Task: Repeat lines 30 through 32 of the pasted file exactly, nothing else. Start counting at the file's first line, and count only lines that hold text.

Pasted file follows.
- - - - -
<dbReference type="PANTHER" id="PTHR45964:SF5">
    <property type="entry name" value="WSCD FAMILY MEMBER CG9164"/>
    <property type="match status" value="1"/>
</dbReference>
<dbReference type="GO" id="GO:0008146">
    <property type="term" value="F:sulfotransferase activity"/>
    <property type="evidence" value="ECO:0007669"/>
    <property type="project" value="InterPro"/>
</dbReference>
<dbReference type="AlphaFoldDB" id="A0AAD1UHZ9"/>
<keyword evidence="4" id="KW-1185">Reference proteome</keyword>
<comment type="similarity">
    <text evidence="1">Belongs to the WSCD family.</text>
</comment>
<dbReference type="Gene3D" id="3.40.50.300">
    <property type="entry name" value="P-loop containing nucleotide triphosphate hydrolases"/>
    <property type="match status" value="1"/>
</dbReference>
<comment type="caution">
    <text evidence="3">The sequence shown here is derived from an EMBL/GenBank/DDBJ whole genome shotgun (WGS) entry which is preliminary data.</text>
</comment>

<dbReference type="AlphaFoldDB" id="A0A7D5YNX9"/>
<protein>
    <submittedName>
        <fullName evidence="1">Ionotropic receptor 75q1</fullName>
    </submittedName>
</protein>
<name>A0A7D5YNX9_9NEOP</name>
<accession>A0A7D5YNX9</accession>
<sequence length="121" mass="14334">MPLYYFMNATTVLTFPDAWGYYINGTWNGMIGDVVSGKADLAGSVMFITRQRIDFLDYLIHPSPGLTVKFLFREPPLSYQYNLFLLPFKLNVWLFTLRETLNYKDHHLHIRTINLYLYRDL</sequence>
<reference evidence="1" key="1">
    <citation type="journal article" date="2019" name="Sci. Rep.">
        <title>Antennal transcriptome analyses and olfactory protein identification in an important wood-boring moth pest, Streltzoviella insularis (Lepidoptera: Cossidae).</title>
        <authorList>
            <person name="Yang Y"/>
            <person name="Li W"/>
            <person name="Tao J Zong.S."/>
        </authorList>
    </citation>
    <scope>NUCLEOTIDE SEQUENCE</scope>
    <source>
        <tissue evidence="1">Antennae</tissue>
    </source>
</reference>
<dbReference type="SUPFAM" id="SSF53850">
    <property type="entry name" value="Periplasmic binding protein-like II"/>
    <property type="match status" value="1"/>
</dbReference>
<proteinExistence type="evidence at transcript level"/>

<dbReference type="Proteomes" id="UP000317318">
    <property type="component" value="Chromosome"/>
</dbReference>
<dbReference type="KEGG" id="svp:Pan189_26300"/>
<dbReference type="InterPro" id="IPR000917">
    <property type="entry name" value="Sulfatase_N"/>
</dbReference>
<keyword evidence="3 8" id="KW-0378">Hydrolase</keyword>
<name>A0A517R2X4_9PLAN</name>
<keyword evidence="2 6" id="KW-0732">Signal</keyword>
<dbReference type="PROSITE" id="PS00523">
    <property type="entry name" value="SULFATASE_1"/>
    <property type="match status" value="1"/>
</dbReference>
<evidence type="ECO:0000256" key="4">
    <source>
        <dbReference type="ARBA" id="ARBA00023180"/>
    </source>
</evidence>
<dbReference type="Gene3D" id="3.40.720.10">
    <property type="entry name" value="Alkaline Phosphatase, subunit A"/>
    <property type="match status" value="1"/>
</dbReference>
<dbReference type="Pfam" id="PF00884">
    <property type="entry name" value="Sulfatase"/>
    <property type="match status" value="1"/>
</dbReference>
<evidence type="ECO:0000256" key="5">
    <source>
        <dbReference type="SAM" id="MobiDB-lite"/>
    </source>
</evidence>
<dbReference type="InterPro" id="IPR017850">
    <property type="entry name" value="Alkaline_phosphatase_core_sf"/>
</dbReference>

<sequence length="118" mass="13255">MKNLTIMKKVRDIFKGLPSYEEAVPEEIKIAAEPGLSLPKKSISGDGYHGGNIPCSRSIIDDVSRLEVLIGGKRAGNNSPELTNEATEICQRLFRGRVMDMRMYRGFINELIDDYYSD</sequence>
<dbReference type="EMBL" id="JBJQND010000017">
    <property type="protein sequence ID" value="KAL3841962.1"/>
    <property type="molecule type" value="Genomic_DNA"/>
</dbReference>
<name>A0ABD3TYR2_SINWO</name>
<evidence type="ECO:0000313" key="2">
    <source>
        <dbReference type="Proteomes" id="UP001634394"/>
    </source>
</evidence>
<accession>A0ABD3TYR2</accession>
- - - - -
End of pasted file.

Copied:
<sequence length="121" mass="14334">MPLYYFMNATTVLTFPDAWGYYINGTWNGMIGDVVSGKADLAGSVMFITRQRIDFLDYLIHPSPGLTVKFLFREPPLSYQYNLFLLPFKLNVWLFTLRETLNYKDHHLHIRTINLYLYRDL</sequence>
<reference evidence="1" key="1">
    <citation type="journal article" date="2019" name="Sci. Rep.">